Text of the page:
Truth is eternal, The way of living your life in path of this eternal truth is Dharm. All souls are immortal “Aatma” or can be interpreted as God is inside each of us and is connected to this universe “Brahmand”. The life is to find out the connection between Aatma and Brahmand through “Karm”, good deeds/ bad deeds which influence the path that we follow. Hinduism also believes in reincarnation/re-birth and one’s next life is based upon “Karm”, better in deeds, better the next life and vice versa. In order to release or liberate the soul from this cycle of re-birth, one has to find out its own eternal truth called “Moksha” Freedom from Life and Death through Dharm in her/his life through Karm.

The whole idea of Hundism is to search for the eternal truth by following the “Dharm” and perform “Karm”, a path of knowlwdge, perform your duties, your devotion to society to liberate your soul from constant cycle of reincarnation and free your soul from all the pain and sufferings of life i.e. Moksh or to meet with your God.

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Convenience and Ideology in Politics


Political parties in India and in general across countries are formed either on certain ideology or with some social-economic agenda or based on certain goal or for some specific purpose or on religious-caste lines. The inception of these parties are mostly on right memorandums and their founders always want to stick with it. Since India is a big country and hugely populated, these political parties want emerging and existing people from political fraternity to join them, take it forward along, but the representations within political parties on a broader level dilutes the essence and its ideology, agenda, goal and purpose. Its the magnetism of power, money and position which overshadows everything and convenience takes over their core political agenda and its evident that even two extreme ideology join each other. There are no surprises when it comes to acquisitive exchange of power and position, even who fought elections against each other, join hands. There are also evident cases where a party fighting election against the one in which a member of that party was an incumbent minister.

The social fabric of India is mainly based on religion, language and caste also there is now a new distinction in society on economic level where these parties carry no ideologies, rather they exploit the social-economic fabric at micro and broad levels to grab power and position.

There are seven national parties and about 50 odd regional/state parties in India. The history has got its evidence that the party at locus tends to attract members of non-ideological parties converge to find their suitable point of match with political justifications. The convenience overcomes ideology.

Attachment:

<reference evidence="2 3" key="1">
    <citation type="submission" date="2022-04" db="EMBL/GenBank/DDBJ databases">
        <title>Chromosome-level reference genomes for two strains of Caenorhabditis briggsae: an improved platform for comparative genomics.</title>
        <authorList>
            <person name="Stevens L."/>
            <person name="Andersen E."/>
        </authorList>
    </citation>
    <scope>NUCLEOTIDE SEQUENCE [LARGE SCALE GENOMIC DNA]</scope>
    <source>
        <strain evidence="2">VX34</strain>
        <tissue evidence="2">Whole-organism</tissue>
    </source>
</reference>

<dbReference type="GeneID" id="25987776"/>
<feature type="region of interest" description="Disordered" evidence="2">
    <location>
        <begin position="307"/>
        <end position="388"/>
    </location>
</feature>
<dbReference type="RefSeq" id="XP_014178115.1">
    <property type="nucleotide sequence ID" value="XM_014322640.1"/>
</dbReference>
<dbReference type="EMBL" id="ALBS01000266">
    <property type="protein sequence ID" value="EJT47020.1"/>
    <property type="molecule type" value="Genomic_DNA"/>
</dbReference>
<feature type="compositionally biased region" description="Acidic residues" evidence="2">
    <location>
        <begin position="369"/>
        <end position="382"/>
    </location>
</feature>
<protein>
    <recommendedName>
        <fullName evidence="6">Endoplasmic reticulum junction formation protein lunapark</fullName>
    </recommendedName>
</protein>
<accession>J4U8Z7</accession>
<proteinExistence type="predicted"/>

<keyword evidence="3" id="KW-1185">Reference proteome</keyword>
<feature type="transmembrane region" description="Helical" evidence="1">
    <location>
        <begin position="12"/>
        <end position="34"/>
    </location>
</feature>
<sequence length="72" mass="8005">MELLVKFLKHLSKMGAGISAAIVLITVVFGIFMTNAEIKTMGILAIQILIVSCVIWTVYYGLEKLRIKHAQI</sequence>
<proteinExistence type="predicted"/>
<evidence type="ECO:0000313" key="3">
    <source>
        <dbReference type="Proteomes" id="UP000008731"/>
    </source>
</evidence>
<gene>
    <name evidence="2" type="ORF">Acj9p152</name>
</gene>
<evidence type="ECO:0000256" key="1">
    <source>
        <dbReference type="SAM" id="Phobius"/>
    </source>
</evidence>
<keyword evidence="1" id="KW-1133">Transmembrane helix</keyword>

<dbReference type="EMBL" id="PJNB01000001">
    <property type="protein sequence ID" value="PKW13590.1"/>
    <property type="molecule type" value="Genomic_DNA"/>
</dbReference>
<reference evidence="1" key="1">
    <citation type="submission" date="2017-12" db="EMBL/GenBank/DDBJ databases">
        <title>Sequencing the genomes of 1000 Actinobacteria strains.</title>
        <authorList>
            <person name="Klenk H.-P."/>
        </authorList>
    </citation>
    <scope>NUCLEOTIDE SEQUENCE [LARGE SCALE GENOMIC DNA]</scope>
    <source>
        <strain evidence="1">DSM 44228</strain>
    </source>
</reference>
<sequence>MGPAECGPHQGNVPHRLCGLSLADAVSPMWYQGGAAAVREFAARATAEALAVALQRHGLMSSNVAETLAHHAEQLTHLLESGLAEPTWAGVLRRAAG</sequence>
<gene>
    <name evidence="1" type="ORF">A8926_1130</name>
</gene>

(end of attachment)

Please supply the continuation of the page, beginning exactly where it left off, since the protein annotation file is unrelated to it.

There is no harm in politicians wanting to be near post and positions, ultimately the essence of the profession itself is to service the citizens which can only be done by being in business and while doing so they first have to leave the high grounds of ideology. I personally have not witnessed any political party working on its main ideology ever since I started following politics.


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Badminton in India – A New Chapter


World Badminton Championship 2017 has started a new chapter in Indian badminton as this is the first time that two iconic players from India has shared top three positions. A proud moment for us to have P.V. Sindhu and Saina Nehwal as inspirational figures for new upcoming players.

There’s no denial of the fact that cricket still is most watched and played sport in India. But ever since players like Nehwal and Sindhu in guidance of Pullela Gopichand started winning major tournaments, it took giant steps in bringing more youngsters into the courts with racquets.

Badminton first gained popularity in the country in the late 70s and 80s which was the time when players like Prakash Padukone and Syed Modi came into the limelight. Prakash Padukone became the first Indian to win the All England Championships. The duo also won medals in other international events like the Asian Games and the Commonwealth Games.

Then after there was a gap and badminton as a game lost it grounds of popularity, there were players reaching up to some level of recognition but no one could retain and maintain their positions in international level.

The major turnaround in Indian badminton came when All England Champion Pullela Gopichand started his academy in Hyderabad and Saina Nehwal became the first iconic player to maintain the position for almost a decade. She is like Sachin Tendulkar of badminton who remained an inspiration to young players. The legacy of Saina Nehwal is now been carried further by P.V. Sindhu and India is now at the doors of International league to challenge East Asian dominance in this game.